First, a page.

Using Multimedia-Based Instruction to Improve Teacher Knowledge about Evidence-Based Practices for Reading Comprehension
Alves, Kathryn, Education - Curry School of Education, University of Virginia
Kennedy, Michael, Curry School of Education, University of Virginia
Students with disabilities display difficulties with their ability to comprehend narrative and expository text. Yet they are often expected and to access make progress within the same curriculum as their general education peers. Therefore, it is essential that teachers possess a strong bank of practices for supporting the learning needs of all students. That said, there is evidence to suggest many teachers lack fundamental knowledge to understand and implement evidence-based reading practices. Professional development and teacher education are two important avenues to improve teacher knowledge about reading. This study investigated different approaches to providing instruction to preservice teachers (n = 146) on how to teach specific reading comprehension strategies from Collaborative Strategic Reading (CSR). Because the methods used to provide pre- and inservice teachers with instruction are often taken for granted in terms of presentation mode(s), this study seeks to answer important questions about the extent to which different learning modes results in desired outcomes. Two multimedia conditions (Content Acquisition Podcasts for Teachers, CAP-T, and Content Acquisition Podcasts with embedded modeling videos, CAP-TV) were compared to a traditional lecture format. Results indicate that preservice teachers (PSTs) who watched a CAP-TV significantly outperformed PSTs who watched a CAP or heard a lecture on a measure of knowledge regarding reading comprehension. The PSTs who watched a CAP-TV also created recorded video lessons that included more components of CSR than peers that only received a lecture. PSTs from the lecture, CAP, and CAP-TV groups all reported positive feelings about the trainings and felt that they learned from them and could use the strategies in their future classroom.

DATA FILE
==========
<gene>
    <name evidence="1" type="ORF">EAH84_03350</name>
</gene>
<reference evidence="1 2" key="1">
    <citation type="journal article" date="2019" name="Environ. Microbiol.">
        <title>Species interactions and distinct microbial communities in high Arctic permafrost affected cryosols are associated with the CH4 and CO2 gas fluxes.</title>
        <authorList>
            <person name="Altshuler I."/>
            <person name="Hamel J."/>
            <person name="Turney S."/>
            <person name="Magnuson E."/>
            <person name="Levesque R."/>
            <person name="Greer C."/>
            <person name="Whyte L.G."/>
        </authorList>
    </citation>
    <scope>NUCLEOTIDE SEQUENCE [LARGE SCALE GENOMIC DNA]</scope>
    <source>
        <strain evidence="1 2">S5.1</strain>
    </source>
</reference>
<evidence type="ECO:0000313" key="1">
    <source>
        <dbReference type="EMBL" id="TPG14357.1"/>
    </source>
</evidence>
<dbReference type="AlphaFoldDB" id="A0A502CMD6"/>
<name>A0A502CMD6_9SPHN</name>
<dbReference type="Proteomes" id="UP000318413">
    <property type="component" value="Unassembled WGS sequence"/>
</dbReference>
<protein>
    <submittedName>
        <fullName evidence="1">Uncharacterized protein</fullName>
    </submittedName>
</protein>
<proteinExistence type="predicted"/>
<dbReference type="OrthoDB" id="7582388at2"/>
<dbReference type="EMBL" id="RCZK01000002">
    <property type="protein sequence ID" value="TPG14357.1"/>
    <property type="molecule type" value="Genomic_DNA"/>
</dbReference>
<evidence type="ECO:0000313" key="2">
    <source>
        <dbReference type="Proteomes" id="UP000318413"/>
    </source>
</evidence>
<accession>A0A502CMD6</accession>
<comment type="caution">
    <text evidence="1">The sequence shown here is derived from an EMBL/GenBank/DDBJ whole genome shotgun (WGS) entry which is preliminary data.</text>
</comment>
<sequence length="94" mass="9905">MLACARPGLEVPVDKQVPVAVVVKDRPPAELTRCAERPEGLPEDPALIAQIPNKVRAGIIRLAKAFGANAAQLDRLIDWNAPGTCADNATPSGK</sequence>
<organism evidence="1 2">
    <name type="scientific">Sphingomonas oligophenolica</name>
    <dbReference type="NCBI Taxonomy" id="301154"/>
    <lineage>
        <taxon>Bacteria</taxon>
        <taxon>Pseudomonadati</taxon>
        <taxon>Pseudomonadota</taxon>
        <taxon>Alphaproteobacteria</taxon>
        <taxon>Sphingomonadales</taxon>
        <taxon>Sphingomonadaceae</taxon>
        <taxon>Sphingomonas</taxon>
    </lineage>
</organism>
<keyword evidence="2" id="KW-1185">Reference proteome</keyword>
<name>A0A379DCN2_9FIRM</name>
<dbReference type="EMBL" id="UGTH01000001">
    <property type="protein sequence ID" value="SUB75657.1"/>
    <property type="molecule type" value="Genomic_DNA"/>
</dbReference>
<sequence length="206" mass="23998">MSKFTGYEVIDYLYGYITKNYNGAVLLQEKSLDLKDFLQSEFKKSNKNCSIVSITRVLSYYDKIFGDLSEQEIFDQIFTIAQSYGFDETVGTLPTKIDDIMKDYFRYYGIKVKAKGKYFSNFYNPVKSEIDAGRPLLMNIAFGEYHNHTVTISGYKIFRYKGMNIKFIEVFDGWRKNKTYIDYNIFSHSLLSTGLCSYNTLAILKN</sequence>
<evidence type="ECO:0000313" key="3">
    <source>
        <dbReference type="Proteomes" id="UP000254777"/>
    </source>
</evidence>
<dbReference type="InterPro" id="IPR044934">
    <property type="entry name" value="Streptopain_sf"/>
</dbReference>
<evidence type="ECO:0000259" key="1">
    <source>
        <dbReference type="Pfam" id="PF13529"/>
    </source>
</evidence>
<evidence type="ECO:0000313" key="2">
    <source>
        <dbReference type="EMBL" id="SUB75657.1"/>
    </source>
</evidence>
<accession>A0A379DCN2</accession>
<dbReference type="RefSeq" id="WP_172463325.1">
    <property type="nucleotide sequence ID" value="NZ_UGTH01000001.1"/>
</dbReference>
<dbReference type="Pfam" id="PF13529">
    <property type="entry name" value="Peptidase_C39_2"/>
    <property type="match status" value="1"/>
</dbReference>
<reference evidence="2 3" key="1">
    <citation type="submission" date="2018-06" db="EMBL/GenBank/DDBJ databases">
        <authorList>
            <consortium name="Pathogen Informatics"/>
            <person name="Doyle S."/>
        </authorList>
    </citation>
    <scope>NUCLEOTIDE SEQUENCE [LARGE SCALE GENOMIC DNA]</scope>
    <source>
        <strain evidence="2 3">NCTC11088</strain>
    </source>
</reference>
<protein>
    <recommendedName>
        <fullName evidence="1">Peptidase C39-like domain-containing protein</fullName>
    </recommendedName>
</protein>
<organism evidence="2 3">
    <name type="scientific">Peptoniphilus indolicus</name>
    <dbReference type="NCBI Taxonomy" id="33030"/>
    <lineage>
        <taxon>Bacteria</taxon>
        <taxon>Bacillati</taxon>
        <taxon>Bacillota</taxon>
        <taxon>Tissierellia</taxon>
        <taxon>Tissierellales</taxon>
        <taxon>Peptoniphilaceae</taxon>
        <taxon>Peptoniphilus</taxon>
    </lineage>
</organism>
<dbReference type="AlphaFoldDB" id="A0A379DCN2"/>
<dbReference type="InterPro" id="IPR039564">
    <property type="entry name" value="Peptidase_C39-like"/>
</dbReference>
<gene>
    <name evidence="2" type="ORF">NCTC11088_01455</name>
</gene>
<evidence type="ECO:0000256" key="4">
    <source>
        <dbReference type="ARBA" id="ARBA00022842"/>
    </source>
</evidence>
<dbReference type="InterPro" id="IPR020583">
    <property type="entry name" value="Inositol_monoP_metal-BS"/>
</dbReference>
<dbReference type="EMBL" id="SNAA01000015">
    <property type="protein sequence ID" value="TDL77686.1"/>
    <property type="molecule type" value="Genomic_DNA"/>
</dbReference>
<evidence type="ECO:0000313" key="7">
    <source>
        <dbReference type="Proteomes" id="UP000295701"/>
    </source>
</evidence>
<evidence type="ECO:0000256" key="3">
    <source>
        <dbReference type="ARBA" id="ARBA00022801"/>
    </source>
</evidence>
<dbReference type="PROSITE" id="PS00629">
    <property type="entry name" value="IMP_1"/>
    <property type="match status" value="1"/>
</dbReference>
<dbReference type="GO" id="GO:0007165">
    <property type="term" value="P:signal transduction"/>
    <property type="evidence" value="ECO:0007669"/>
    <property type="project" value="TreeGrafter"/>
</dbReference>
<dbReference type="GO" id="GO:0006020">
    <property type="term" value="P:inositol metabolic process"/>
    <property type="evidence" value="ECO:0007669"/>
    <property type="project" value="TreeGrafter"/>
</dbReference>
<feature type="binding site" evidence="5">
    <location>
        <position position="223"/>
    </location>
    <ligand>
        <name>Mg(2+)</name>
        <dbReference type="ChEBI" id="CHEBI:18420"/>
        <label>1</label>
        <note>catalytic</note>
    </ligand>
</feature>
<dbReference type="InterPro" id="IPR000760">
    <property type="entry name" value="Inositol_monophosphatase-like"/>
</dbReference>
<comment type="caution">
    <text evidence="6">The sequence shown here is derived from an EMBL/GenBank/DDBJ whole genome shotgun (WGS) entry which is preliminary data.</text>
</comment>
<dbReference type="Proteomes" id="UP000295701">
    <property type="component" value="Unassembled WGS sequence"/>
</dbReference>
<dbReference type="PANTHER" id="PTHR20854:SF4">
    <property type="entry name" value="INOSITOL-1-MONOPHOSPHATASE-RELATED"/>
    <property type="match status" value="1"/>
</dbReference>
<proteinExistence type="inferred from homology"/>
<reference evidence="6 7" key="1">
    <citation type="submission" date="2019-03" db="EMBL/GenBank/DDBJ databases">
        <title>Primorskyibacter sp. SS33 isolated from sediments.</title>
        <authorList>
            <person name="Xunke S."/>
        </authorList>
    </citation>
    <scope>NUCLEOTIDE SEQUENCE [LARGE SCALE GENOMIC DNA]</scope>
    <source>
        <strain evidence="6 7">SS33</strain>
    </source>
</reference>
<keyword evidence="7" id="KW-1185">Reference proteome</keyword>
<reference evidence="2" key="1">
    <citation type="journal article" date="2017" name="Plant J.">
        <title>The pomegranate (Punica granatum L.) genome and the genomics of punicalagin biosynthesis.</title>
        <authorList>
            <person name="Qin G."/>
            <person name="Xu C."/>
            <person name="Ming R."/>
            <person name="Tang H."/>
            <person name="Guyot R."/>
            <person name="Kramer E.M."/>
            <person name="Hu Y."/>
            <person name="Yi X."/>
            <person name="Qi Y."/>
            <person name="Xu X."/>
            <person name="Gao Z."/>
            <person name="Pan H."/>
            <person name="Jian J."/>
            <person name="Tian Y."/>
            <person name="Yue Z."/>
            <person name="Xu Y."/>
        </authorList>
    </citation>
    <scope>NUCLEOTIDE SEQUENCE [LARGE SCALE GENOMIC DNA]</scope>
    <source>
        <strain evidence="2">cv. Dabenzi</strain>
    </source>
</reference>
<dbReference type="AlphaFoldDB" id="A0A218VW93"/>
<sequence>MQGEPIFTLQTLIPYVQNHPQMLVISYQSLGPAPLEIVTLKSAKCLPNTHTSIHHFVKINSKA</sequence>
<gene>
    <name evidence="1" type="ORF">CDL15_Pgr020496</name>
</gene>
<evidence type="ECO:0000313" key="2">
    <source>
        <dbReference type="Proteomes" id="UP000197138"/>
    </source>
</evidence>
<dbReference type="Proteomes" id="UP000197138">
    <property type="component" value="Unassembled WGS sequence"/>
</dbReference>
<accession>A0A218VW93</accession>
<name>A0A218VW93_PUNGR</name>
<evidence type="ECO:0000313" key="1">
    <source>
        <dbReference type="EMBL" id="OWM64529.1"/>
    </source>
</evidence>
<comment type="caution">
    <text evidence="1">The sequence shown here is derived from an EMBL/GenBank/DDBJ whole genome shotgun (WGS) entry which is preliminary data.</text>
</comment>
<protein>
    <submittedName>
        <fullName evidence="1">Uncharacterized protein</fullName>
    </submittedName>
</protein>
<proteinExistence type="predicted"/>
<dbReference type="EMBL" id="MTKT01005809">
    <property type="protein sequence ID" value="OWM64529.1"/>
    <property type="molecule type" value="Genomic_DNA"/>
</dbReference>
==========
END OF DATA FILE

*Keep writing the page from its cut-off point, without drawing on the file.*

PHD (Doctor of Philosophy)
reading instruction, reading comprehension, preservice teacher training, multimedia
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